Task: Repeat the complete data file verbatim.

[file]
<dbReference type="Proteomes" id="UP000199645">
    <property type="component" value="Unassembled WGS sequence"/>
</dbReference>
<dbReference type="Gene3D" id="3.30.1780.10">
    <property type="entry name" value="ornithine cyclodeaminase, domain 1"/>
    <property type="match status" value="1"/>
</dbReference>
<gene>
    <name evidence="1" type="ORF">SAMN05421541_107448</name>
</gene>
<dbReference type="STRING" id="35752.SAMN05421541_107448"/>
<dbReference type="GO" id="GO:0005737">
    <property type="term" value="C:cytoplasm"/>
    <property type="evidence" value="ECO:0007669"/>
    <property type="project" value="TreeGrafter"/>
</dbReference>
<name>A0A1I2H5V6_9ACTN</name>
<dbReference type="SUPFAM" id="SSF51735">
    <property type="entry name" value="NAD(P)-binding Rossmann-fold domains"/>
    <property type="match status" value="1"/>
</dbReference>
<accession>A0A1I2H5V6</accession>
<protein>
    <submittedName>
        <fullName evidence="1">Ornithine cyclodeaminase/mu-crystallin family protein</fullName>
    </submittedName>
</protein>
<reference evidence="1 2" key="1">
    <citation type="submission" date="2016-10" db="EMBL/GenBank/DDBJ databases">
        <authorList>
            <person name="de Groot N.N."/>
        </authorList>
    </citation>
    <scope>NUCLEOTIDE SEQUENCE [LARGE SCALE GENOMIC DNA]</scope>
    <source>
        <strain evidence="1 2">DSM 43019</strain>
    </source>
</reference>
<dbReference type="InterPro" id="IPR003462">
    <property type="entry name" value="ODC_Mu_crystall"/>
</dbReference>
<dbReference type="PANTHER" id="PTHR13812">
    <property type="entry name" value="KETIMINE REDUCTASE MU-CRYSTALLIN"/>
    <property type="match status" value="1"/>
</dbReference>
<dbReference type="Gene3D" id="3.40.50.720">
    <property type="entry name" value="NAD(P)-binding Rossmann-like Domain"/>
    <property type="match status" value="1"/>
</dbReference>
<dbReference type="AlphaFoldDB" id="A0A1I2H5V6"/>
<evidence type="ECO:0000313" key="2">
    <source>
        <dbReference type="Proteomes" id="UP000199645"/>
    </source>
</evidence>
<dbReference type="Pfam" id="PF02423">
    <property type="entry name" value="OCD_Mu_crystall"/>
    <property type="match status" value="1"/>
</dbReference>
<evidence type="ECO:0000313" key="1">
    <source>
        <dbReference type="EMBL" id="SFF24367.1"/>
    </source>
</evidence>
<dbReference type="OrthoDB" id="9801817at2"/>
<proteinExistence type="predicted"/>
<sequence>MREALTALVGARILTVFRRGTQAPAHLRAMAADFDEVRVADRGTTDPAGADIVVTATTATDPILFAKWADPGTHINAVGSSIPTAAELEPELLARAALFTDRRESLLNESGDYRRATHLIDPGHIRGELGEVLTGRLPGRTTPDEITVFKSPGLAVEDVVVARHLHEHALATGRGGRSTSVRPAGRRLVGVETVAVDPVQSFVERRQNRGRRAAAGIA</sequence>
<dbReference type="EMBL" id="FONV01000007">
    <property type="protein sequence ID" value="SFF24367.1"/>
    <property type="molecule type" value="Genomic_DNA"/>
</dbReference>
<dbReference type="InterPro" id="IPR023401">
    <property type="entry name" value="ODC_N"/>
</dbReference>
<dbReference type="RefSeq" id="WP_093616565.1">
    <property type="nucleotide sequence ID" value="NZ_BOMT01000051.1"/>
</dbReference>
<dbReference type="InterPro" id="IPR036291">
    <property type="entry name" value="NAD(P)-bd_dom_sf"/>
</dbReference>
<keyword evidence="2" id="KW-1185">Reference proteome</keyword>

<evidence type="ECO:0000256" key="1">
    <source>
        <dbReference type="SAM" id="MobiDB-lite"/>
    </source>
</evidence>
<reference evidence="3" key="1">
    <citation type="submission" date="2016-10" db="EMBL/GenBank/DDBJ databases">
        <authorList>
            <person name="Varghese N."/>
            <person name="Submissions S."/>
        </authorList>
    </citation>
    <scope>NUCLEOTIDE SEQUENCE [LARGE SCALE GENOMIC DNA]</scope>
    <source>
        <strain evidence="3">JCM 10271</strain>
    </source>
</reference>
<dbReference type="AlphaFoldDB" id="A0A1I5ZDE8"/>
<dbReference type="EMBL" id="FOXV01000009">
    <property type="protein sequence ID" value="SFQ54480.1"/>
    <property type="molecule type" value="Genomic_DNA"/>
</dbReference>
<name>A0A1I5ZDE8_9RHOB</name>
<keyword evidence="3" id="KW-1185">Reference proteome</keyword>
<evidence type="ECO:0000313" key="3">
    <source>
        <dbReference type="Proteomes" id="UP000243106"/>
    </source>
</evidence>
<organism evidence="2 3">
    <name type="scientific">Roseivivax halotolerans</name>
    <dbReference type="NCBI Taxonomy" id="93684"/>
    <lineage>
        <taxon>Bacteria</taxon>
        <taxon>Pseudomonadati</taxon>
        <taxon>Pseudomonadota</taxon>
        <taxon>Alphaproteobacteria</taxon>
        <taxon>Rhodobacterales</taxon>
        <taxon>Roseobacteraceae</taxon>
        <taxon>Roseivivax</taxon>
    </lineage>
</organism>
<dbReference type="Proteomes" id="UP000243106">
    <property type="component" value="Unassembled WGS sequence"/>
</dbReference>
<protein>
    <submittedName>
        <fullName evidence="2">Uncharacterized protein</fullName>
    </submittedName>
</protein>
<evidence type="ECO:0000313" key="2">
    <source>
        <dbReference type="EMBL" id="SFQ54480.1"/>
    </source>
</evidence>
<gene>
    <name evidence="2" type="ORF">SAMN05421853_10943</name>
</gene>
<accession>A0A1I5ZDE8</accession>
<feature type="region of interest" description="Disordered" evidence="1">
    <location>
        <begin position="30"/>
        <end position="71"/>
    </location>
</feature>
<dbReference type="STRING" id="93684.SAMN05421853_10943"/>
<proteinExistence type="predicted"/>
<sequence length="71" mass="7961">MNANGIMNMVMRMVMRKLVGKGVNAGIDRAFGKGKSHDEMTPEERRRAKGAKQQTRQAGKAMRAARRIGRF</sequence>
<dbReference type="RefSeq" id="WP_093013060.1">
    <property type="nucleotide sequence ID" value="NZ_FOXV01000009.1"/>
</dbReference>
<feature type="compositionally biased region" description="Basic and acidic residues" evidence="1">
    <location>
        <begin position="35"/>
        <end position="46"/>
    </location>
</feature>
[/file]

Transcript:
<dbReference type="Proteomes" id="UP000199645">
    <property type="component" value="Unassembled WGS sequence"/>
</dbReference>
<dbReference type="Gene3D" id="3.30.1780.10">
    <property type="entry name" value="ornithine cyclodeaminase, domain 1"/>
    <property type="match status" value="1"/>
</dbReference>
<gene>
    <name evidence="1" type="ORF">SAMN05421541_107448</name>
</gene>
<dbReference type="STRING" id="35752.SAMN05421541_107448"/>
<dbReference type="GO" id="GO:0005737">
    <property type="term" value="C:cytoplasm"/>
    <property type="evidence" value="ECO:0007669"/>
    <property type="project" value="TreeGrafter"/>
</dbReference>
<name>A0A1I2H5V6_9ACTN</name>
<dbReference type="SUPFAM" id="SSF51735">
    <property type="entry name" value="NAD(P)-binding Rossmann-fold domains"/>
    <property type="match status" value="1"/>
</dbReference>
<accession>A0A1I2H5V6</accession>
<protein>
    <submittedName>
        <fullName evidence="1">Ornithine cyclodeaminase/mu-crystallin family protein</fullName>
    </submittedName>
</protein>
<reference evidence="1 2" key="1">
    <citation type="submission" date="2016-10" db="EMBL/GenBank/DDBJ databases">
        <authorList>
            <person name="de Groot N.N."/>
        </authorList>
    </citation>
    <scope>NUCLEOTIDE SEQUENCE [LARGE SCALE GENOMIC DNA]</scope>
    <source>
        <strain evidence="1 2">DSM 43019</strain>
    </source>
</reference>
<dbReference type="InterPro" id="IPR003462">
    <property type="entry name" value="ODC_Mu_crystall"/>
</dbReference>
<dbReference type="PANTHER" id="PTHR13812">
    <property type="entry name" value="KETIMINE REDUCTASE MU-CRYSTALLIN"/>
    <property type="match status" value="1"/>
</dbReference>
<dbReference type="Gene3D" id="3.40.50.720">
    <property type="entry name" value="NAD(P)-binding Rossmann-like Domain"/>
    <property type="match status" value="1"/>
</dbReference>
<dbReference type="AlphaFoldDB" id="A0A1I2H5V6"/>
<evidence type="ECO:0000313" key="2">
    <source>
        <dbReference type="Proteomes" id="UP000199645"/>
    </source>
</evidence>
<dbReference type="Pfam" id="PF02423">
    <property type="entry name" value="OCD_Mu_crystall"/>
    <property type="match status" value="1"/>
</dbReference>
<evidence type="ECO:0000313" key="1">
    <source>
        <dbReference type="EMBL" id="SFF24367.1"/>
    </source>
</evidence>
<dbReference type="OrthoDB" id="9801817at2"/>
<proteinExistence type="predicted"/>
<sequence>MREALTALVGARILTVFRRGTQAPAHLRAMAADFDEVRVADRGTTDPAGADIVVTATTATDPILFAKWADPGTHINAVGSSIPTAAELEPELLARAALFTDRRESLLNESGDYRRATHLIDPGHIRGELGEVLTGRLPGRTTPDEITVFKSPGLAVEDVVVARHLHEHALATGRGGRSTSVRPAGRRLVGVETVAVDPVQSFVERRQNRGRRAAAGIA</sequence>
<dbReference type="EMBL" id="FONV01000007">
    <property type="protein sequence ID" value="SFF24367.1"/>
    <property type="molecule type" value="Genomic_DNA"/>
</dbReference>
<dbReference type="InterPro" id="IPR023401">
    <property type="entry name" value="ODC_N"/>
</dbReference>
<dbReference type="RefSeq" id="WP_093616565.1">
    <property type="nucleotide sequence ID" value="NZ_BOMT01000051.1"/>
</dbReference>
<dbReference type="InterPro" id="IPR036291">
    <property type="entry name" value="NAD(P)-bd_dom_sf"/>
</dbReference>
<keyword evidence="2" id="KW-1185">Reference proteome</keyword>

<evidence type="ECO:0000256" key="1">
    <source>
        <dbReference type="SAM" id="MobiDB-lite"/>
    </source>
</evidence>
<reference evidence="3" key="1">
    <citation type="submission" date="2016-10" db="EMBL/GenBank/DDBJ databases">
        <authorList>
            <person name="Varghese N."/>
            <person name="Submissions S."/>
        </authorList>
    </citation>
    <scope>NUCLEOTIDE SEQUENCE [LARGE SCALE GENOMIC DNA]</scope>
    <source>
        <strain evidence="3">JCM 10271</strain>
    </source>
</reference>
<dbReference type="AlphaFoldDB" id="A0A1I5ZDE8"/>
<dbReference type="EMBL" id="FOXV01000009">
    <property type="protein sequence ID" value="SFQ54480.1"/>
    <property type="molecule type" value="Genomic_DNA"/>
</dbReference>
<name>A0A1I5ZDE8_9RHOB</name>
<keyword evidence="3" id="KW-1185">Reference proteome</keyword>
<evidence type="ECO:0000313" key="3">
    <source>
        <dbReference type="Proteomes" id="UP000243106"/>
    </source>
</evidence>
<organism evidence="2 3">
    <name type="scientific">Roseivivax halotolerans</name>
    <dbReference type="NCBI Taxonomy" id="93684"/>
    <lineage>
        <taxon>Bacteria</taxon>
        <taxon>Pseudomonadati</taxon>
        <taxon>Pseudomonadota</taxon>
        <taxon>Alphaproteobacteria</taxon>
        <taxon>Rhodobacterales</taxon>
        <taxon>Roseobacteraceae</taxon>
        <taxon>Roseivivax</taxon>
    </lineage>
</organism>
<dbReference type="Proteomes" id="UP000243106">
    <property type="component" value="Unassembled WGS sequence"/>
</dbReference>
<protein>
    <submittedName>
        <fullName evidence="2">Uncharacterized protein</fullName>
    </submittedName>
</protein>
<evidence type="ECO:0000313" key="2">
    <source>
        <dbReference type="EMBL" id="SFQ54480.1"/>
    </source>
</evidence>
<gene>
    <name evidence="2" type="ORF">SAMN05421853_10943</name>
</gene>
<accession>A0A1I5ZDE8</accession>
<feature type="region of interest" description="Disordered" evidence="1">
    <location>
        <begin position="30"/>
        <end position="71"/>
    </location>
</feature>
<dbReference type="STRING" id="93684.SAMN05421853_10943"/>
<proteinExistence type="predicted"/>
<sequence length="71" mass="7961">MNANGIMNMVMRMVMRKLVGKGVNAGIDRAFGKGKSHDEMTPEERRRAKGAKQQTRQAGKAMRAARRIGRF</sequence>
<dbReference type="RefSeq" id="WP_093013060.1">
    <property type="nucleotide sequence ID" value="NZ_FOXV01000009.1"/>
</dbReference>
<feature type="compositionally biased region" description="Basic and acidic residues" evidence="1">
    <location>
        <begin position="35"/>
        <end position="46"/>
    </location>
</feature>